Java Date and Calendar “add” examples

Java Date class "addition" FAQ: Can you show me how to add various times increments to a Java Date object?

I've been doing a lot of work with the Date class in Java lately (both java.util.Date and java.sql.Date), and before leaving this area for a while, I thought I'd put together some "Java Date add" examples that demonstrate various "date add" and "calendar add" techniques, including how to get the date and time one hour from now, tomorrow's date, next week, next month, and next year.

Java Date and Calendar addition example class

To help demonstrate these Date addition techniques I've put together the following JavaDateAddExamples class. I've documented the class source code reasonably well, so hopefully it will all make sense:

import java.util.*;

 * A collection of Java "Date add" and "Calendar add" examples.
 * Shows how to get the next hour, next day, next week, next month, and next year.
 * @author alvin alexander,
public class JavaDateAddExamples
  public static void main(String[] args)
    // get a calendar instance at December 31, 2009, at 11:30 p.m.
    // this way we can test that we are rolling over to the next hour,
    // tomorrow, next week, and next year properly.
    Calendar calendar = new GregorianCalendar(2009, 11, 31, 23, 30, 0);
    // get a Date instance to represent "now" (the current date);
    // we'll need it to reset our calendar during the following date examples.
    Date currentDate = calendar.getTime();
    System.out.format("today:      %s\n", currentDate);
    // get the date/time one hour from now
    calendar.add(Calendar.HOUR_OF_DAY, 1);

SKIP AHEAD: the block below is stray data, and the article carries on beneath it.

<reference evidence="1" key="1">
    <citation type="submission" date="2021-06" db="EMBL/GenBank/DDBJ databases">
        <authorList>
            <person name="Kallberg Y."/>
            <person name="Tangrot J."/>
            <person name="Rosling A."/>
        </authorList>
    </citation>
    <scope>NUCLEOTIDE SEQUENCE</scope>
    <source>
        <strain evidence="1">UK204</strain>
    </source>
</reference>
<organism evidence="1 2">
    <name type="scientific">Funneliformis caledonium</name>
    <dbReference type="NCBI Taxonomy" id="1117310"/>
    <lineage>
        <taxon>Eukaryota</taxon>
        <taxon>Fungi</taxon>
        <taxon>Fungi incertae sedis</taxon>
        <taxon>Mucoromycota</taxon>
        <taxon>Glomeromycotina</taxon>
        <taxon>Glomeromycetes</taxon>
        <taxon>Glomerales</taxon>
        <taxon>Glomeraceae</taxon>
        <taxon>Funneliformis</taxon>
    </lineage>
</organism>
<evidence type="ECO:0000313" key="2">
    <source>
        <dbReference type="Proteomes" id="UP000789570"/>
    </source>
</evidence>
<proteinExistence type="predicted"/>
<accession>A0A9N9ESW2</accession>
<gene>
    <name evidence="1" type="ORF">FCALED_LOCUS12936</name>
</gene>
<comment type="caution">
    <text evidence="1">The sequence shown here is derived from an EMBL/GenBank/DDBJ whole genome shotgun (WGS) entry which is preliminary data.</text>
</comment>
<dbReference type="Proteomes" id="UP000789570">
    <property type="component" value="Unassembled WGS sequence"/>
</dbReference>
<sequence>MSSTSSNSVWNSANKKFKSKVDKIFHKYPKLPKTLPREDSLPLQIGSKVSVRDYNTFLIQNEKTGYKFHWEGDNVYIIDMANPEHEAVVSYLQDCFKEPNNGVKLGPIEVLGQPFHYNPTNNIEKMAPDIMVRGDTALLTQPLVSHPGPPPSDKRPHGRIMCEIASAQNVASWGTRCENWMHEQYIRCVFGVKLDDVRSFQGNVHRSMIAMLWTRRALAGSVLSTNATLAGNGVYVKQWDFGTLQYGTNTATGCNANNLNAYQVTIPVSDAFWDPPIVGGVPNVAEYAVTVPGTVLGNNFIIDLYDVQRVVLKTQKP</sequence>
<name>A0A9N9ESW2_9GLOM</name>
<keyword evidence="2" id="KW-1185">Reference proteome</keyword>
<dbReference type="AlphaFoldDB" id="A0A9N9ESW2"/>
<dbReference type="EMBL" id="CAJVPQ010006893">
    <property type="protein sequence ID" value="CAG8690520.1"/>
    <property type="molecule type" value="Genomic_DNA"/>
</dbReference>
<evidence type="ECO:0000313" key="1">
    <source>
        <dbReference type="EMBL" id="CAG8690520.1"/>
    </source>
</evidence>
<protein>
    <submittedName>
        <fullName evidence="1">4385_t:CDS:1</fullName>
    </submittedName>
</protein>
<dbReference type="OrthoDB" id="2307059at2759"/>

Date oneHour = calendar.getTime();
    System.out.format("one hour:   %s\n", oneHour);
    // get tomorrow's date
    calendar.add(Calendar.DAY_OF_YEAR, 1);
    Date tomorrow = calendar.getTime();
    System.out.format("tomorrow:   %s\n", tomorrow);
    // get next week's date
    // note: may want to use WEEK_OF_MONTH or WEEK_OF_YEAR
    calendar.add(Calendar.DAY_OF_YEAR, 7);
    Date nextWeek = calendar.getTime();
    System.out.format("next week:  %s\n", nextWeek);
    // get next month
    calendar.add(Calendar.MONTH, 1);
    Date nextMonth = calendar.getTime();
    System.out.format("next month: %s\n", nextMonth);
    // get next year
    calendar.add(Calendar.YEAR, 1);
    Date nextYear = calendar.getTime();
    System.out.format("next year:  %s\n", nextYear);

As you can see from the code, I'm intentionally setting the date and time of my Calendar object to 11:30 p.m. on New Year's Eve, so whenever I add anything to it I will automatically cross into another day, month, and year.

Once you've seen how to perform some of these Java Date and Calendar addition examples there isn't too much to say about them, but I will say that I'm not entirely comfortable with what I've done in my "next week" example. In your real-world code that approach may need to be a little more robust than what I've shown here.

Java date addition example - output

Here's the output from this Java date addition class:

today:      Thu Dec 31 23:30:00 EST 2009
one hour:   Fri Jan 01 00:30:00 EST 2010
tomorrow:   Fri Jan 01 23:30:00 EST 2010
next week:  Thu Jan 07 23:30:00 EST 2010
next month: Sun Jan 31 23:30:00 EST 2010
next year:  Fri Dec 31 23:30:00 EST 2010

I haven't tried many other dates and times with this code, but for the times I have tried all the results look correct. Again, if the "next week" addition is really important to you, you might want to make that code more robust, but that's the only glaring weakness I see right away.

Java Date and Calendar references

Here are a few links to the official Javadoc for the Date and Calendar classes used in these "Java Date add" examples: